Why Tortilla-Throwing at Soccer Games is Great

Jennifer Atkinson


As the ball slips past the fingers of the flailing goalie and sinks deep into the net of the goal, the players jump in exhilaration, the crowd screams with a deafening roar and the sky erupts with—tortillas.

Anyone who has been to a UC Santa Barbara soccer game is fully aware of our unique and, quite frankly, magnificent tradition of throwing tortillas when our team scores a goal. We hold this custom very close to our hearts, as it represents not only an intense school spirit but also a representation of the original Gauchos who directly inspired our school’s mascot.

One of the best aspects of tortilla-throwing is the excitement that comes with it. It adds an atmosphere of elation that envelops the entire stadium and brings the Gauchos to a new high.

Yianni Magoulias, a second year classics major and a Gaucho Loco, said, “It gets the crowd going. Each school has their own thing; each country has their own thing. It’s part of our tradition.”

This is UCSB pride at its best. As if the crowd isn’t wild enough when a goal is scored, adding dozens of flying tortillas into the equation creates an even higher level of excitement and fervor to the roaring, jumping crowds. Sure, we can show our support through the cheers the Gaucho Locos start and that none of the freshmen can keep up with. Yes, we can clap our hands and stomp our feet and scream at the top of our lungs in support of our soccer team. But no, the Gauchos have taken school spirit to another level. When a goal is scored, tortilla packages are frantically ripped open, and there is suddenly a stadium filled with airborne tortillas that fly as far as Frisbees over the ecstatic, out-of-breath players.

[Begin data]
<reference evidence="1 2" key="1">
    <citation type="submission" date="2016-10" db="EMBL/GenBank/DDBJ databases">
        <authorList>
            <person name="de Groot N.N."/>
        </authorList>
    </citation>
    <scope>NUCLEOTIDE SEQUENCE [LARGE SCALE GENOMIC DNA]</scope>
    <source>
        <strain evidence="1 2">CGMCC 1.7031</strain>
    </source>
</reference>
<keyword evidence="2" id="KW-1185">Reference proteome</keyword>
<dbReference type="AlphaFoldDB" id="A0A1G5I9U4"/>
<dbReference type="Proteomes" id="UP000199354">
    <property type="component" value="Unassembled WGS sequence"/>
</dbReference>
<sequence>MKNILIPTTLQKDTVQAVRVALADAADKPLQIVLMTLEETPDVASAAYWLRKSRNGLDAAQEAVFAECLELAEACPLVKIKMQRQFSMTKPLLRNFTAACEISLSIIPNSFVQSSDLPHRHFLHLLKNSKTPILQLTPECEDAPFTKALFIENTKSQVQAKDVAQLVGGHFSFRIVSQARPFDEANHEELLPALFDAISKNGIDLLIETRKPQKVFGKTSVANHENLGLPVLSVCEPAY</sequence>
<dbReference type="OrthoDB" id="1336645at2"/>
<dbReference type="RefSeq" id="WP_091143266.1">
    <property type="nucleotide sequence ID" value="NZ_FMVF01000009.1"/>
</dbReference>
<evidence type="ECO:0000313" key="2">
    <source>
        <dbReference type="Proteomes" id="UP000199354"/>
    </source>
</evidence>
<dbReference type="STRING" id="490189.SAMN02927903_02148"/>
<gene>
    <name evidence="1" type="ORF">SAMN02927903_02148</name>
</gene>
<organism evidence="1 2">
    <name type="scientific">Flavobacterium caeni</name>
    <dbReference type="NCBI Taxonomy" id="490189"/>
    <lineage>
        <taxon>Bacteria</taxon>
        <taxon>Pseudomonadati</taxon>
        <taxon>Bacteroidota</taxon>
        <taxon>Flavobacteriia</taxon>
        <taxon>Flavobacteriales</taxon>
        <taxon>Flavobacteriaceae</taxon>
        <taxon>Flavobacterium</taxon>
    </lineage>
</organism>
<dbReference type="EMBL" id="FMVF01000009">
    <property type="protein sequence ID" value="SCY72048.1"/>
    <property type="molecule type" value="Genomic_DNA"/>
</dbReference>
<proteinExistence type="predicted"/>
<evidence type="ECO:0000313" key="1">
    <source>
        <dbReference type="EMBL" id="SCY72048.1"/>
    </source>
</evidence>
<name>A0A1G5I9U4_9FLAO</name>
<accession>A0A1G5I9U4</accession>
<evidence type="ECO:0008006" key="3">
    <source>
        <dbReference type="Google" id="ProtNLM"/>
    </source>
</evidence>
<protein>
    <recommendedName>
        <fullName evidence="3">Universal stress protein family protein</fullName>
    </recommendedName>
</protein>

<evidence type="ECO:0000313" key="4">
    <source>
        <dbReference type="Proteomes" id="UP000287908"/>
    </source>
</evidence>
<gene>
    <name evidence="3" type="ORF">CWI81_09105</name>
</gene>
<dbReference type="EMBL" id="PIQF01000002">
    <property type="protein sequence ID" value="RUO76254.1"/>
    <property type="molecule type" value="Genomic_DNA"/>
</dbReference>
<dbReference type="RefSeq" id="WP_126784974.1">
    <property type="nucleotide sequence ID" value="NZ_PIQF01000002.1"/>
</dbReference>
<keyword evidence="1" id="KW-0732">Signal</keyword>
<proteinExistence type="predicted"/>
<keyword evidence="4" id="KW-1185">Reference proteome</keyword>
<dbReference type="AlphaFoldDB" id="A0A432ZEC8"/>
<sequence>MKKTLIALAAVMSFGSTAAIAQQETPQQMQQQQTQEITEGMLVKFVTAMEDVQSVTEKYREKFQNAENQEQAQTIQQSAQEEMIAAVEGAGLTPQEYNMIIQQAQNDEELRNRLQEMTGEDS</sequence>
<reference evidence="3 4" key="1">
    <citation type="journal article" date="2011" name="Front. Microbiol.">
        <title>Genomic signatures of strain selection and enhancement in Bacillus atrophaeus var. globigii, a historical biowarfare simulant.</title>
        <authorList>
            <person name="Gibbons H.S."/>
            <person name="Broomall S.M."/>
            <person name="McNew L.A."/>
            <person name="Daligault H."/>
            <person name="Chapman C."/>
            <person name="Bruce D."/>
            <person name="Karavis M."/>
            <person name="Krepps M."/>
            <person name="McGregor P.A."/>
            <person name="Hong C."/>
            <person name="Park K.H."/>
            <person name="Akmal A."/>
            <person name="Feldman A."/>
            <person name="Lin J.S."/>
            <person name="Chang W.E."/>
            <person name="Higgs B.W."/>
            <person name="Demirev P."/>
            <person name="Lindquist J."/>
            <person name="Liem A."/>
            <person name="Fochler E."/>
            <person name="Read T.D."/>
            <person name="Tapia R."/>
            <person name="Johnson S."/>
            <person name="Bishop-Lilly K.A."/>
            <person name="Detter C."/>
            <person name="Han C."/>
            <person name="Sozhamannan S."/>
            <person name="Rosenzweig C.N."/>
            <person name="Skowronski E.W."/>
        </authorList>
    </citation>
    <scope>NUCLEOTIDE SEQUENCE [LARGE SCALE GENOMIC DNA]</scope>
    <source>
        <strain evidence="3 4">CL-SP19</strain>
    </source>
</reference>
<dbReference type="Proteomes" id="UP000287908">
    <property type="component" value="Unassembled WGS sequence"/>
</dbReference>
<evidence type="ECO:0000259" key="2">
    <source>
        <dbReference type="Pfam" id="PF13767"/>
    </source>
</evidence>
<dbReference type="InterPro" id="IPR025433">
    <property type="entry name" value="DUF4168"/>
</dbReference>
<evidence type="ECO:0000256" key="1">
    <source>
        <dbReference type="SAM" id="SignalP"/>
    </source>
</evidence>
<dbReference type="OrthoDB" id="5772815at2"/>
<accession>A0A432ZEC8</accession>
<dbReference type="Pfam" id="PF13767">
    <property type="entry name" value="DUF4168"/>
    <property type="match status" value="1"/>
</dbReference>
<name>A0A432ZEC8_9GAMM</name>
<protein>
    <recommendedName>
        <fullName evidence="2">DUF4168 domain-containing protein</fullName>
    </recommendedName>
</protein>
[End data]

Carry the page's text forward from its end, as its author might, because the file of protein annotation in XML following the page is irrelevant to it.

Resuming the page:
“It’s great because the players expect it, and they know they’re getting support. It brings fun and spirit to the games, and it was never meant negatively,” said Anna Revolinsky, a fourth-year electrical engineering major and a Gaucho Loco since her second year.

Not only do the soaring tortillas increase the crowd’s intensity, but it pumps up the players’ attitudes too. If anyone knows how to support a soccer team, it’s the Gauchos. We are Gauchos ‘til we die!

Revolinsky went on to explain, “Tortillas represent the Argentinian Cowboys, the Gauchos. It’s a feeling of who the Gauchos are, and that’s who we always try to be. We prove how loyal we are.”

This is the whole point, people. We don’t throw tortillas to make a mess that people have to pick up or to hit people in the heads with them (although this may sometimes be a side effect of our enthusiasm). We don’t throw tortillas to offend anyone or to be obnoxious. This is how we represent our school and our loyalty to UCSB’s awesome soccer team. We throw them to make a statement: we’re damn proud to be Gauchos, and yeah, we just scored on your ass.

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